Jonathan Tchamwa Tchatchoua and Flo Thamba will be tasked with slowing the All-American. That's the primary responsibility for those players, considering neither one is much of a major offensive threat. Granted, Timme isn't exactly an elite defender.

    Expect the Zags to constantly feed Timme on the blocks early Monday in hopes of loosening Baylor's pressure on the perimeter. But if the Bears can contain him, that's a massive win.

                  

    Advantage?

    David Kenyon: Gonzaga

    Kerry Miller: Gonzaga

    Joel Reuter: Gonzaga

Who Wins the Rebounding Battle?

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    Darron Cummings/Associated Press

    The disparity in Baylor's rebounding is striking.

    On the offensive end, the Bears have grabbed 38.1 percent of their missesthe eighth-best mark nationally. Mark Vital, Jonathan Tchamwa Tchatchoua and Flo Thamba are integral pieces of this strength. Baylor having the country's No. 1 three-point shooting clip and a rotation that creates second-chance opportunities is a stellar combination.

    Baylor, however, also ranks 270th in offensive rebound rate allowed. That's a key weakness for Gonzaga to exploit, yet the Zags have had double-digit offensive boards only twice in the last 16 games.

    Even if Gonzaga doesn't own the offensive glass, it's plausible the Zags can temper Baylor's prowess in that category. Gonzaga has ceded just a 22.6 offensive rebound rate, 21st nationally.

    Baylor is seemingly best positioned to win the rebounding battle, but it's not overwhelmingly in the Bears' favor.

                 

    Advantage?

    David Kenyon: Baylor

    Kerry Miller: Baylor

    Joel Reuter: Gonzaga

Who Wins the Turnover Battle?

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    Michael Conroy/Associated Press

    There's an easy argument for the turnover battle being the most influential stat of the national championship.

    Entering the matchup, Baylor has a top-10 steal rate nationally. Gonzaga played a tough nonconference slate and has defeated four high-major programs in the NCAA tournament, but none is as close to disruptive as Baylor's defense.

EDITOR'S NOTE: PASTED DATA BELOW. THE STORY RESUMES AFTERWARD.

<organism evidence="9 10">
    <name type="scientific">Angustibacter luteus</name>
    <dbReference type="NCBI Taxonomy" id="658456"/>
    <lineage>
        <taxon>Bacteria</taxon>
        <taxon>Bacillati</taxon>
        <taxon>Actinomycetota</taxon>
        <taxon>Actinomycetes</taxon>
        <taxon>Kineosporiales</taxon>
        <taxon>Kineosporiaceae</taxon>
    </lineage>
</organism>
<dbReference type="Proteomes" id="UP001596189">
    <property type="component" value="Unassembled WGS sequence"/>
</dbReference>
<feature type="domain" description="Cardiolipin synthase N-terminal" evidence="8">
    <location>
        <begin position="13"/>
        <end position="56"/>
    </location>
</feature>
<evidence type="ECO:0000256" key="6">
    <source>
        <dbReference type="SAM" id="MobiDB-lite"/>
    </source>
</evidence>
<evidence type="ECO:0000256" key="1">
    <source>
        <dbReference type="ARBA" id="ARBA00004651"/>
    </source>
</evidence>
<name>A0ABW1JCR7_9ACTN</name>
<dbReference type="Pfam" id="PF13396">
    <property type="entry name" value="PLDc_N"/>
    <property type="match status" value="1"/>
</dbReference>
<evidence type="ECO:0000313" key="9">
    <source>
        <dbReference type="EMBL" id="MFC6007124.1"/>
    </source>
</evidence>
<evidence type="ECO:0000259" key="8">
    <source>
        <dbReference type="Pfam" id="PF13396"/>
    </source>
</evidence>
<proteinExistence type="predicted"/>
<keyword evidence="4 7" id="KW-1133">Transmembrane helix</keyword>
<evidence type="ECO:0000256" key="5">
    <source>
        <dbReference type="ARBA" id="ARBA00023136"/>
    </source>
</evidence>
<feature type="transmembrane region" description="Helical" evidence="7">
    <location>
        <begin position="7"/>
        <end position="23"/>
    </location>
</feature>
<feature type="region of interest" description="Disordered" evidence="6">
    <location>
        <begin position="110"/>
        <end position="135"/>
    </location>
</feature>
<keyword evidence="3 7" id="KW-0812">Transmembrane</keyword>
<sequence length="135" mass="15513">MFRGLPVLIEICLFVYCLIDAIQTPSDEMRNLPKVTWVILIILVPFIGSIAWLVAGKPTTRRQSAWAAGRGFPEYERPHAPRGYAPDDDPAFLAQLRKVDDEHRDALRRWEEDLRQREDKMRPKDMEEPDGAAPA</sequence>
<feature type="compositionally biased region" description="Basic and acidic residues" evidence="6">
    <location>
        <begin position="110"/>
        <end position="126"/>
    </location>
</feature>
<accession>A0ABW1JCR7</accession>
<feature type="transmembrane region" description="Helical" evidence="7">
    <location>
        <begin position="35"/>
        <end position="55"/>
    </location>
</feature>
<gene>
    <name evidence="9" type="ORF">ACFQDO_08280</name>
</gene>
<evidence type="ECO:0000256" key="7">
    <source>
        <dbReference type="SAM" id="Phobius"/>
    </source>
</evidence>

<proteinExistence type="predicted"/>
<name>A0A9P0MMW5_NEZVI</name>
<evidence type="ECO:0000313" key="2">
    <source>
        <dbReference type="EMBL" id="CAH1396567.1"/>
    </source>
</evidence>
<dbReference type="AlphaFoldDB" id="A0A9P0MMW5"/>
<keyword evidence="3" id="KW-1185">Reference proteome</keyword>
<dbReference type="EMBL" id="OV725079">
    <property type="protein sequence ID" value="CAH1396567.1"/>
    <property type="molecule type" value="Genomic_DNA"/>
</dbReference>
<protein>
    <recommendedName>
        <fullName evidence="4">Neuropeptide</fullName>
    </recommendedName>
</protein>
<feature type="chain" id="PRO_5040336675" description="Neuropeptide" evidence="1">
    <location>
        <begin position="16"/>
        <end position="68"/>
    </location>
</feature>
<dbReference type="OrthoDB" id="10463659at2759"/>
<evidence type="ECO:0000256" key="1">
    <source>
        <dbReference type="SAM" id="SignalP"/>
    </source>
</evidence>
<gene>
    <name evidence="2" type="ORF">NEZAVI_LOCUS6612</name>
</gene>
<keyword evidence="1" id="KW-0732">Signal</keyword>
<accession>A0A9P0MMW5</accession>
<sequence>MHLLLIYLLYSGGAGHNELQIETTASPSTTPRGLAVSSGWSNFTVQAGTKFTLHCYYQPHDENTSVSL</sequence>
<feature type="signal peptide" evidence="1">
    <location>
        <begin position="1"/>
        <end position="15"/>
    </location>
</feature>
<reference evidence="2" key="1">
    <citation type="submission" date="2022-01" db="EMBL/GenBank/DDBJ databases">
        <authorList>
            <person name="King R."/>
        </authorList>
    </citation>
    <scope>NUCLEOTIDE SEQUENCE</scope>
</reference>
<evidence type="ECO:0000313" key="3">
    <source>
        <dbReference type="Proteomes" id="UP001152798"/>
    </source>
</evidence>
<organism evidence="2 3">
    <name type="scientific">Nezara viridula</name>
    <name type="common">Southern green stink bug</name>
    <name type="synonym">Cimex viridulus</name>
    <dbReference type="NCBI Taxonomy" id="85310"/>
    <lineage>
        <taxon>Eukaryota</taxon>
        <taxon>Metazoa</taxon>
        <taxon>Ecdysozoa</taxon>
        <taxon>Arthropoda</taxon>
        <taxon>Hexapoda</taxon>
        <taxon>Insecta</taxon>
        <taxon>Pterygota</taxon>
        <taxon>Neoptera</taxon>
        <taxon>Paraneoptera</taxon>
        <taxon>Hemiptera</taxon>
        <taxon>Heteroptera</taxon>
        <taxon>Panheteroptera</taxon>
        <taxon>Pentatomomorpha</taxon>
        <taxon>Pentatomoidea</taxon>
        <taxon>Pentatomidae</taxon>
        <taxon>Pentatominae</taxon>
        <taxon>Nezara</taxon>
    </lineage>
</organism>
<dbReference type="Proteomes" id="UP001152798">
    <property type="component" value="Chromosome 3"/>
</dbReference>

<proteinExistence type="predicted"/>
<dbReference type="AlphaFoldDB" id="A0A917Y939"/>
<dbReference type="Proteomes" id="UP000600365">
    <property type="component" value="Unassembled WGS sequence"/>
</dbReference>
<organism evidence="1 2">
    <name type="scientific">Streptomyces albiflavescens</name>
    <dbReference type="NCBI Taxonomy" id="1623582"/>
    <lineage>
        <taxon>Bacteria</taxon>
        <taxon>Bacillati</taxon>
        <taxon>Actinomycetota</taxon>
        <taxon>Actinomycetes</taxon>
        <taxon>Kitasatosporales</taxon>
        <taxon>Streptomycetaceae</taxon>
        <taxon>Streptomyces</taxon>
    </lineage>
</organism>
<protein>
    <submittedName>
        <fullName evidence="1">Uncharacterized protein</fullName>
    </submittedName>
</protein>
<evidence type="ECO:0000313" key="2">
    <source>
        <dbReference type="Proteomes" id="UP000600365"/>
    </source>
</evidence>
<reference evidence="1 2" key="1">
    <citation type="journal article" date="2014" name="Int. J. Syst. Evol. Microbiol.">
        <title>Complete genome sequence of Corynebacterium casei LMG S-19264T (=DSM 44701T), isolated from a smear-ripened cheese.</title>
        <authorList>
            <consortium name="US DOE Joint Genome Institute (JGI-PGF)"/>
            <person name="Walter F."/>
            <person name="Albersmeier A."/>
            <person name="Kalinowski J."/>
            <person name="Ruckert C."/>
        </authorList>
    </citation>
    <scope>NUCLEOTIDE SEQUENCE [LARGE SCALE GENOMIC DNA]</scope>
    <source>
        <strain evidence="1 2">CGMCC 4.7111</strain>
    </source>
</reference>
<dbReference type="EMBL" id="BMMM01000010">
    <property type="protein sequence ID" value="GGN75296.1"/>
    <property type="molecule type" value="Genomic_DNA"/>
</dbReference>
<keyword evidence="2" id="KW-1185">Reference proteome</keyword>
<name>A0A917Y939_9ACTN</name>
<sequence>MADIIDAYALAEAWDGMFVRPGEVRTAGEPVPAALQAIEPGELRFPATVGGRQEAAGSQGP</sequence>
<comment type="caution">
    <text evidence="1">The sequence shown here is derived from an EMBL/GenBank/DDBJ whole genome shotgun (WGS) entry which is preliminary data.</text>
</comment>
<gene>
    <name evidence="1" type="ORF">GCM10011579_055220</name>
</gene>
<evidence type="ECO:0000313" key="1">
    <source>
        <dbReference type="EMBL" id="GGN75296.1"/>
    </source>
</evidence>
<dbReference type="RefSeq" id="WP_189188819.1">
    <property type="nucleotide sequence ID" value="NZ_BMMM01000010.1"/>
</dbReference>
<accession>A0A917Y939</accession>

So, which Gonzaga shows up defensively?

    Although it's not a glaringly low ranking, the Zags are 97th in opponent turnover rate. Gonzaga has averaged 9.3 takeaways in the last six games, which is neither encouraging nor uninspiring. In a one-game sample, its performance could go either way.

    Overall, this is a massive test for Jalen Suggs, Andrew Nembhard and Joel Ayayi. Baylor can take control of the game if Davion Mitchell, Jared Butler and Mark Vital create fast-break chances.

    But if the Bears are sloppy with the ball, it will likely be hugely problematic. Gonzaga has the nation's highest effective field-goal percentage in transition, according to Hoop-Math. If the Zags are able to run, Baylor might have a long night.

                

    Advantage?

    David Kenyon: Baylor

    Kerry Miller: Baylor

    Joel Reuter: Baylor

Pick the Champion: Gonzaga or Baylor?

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    Darron Cummings/Associated Press

    The Picks

    David Kenyon: Baylor

    Backcourt: Baylor
    Frontcourt: Gonzaga
    Rebounding: Baylor
    Turnovers: Baylor

    Kerry Miller: Gonzaga

    Backcourt: Gonzaga
    Frontcourt: Gonzaga
    Rebounding: Baylor
    Turnovers: Baylor

    Joel Reuter: Gonzaga

    Backcourt: Baylor
    Froncourt: Gonzaga
    Rebounding: Gonzaga
    Turnovers: Baylor

                      

    Unless otherwise noted, all statistics courtesy of KenPom.com or Sports Reference.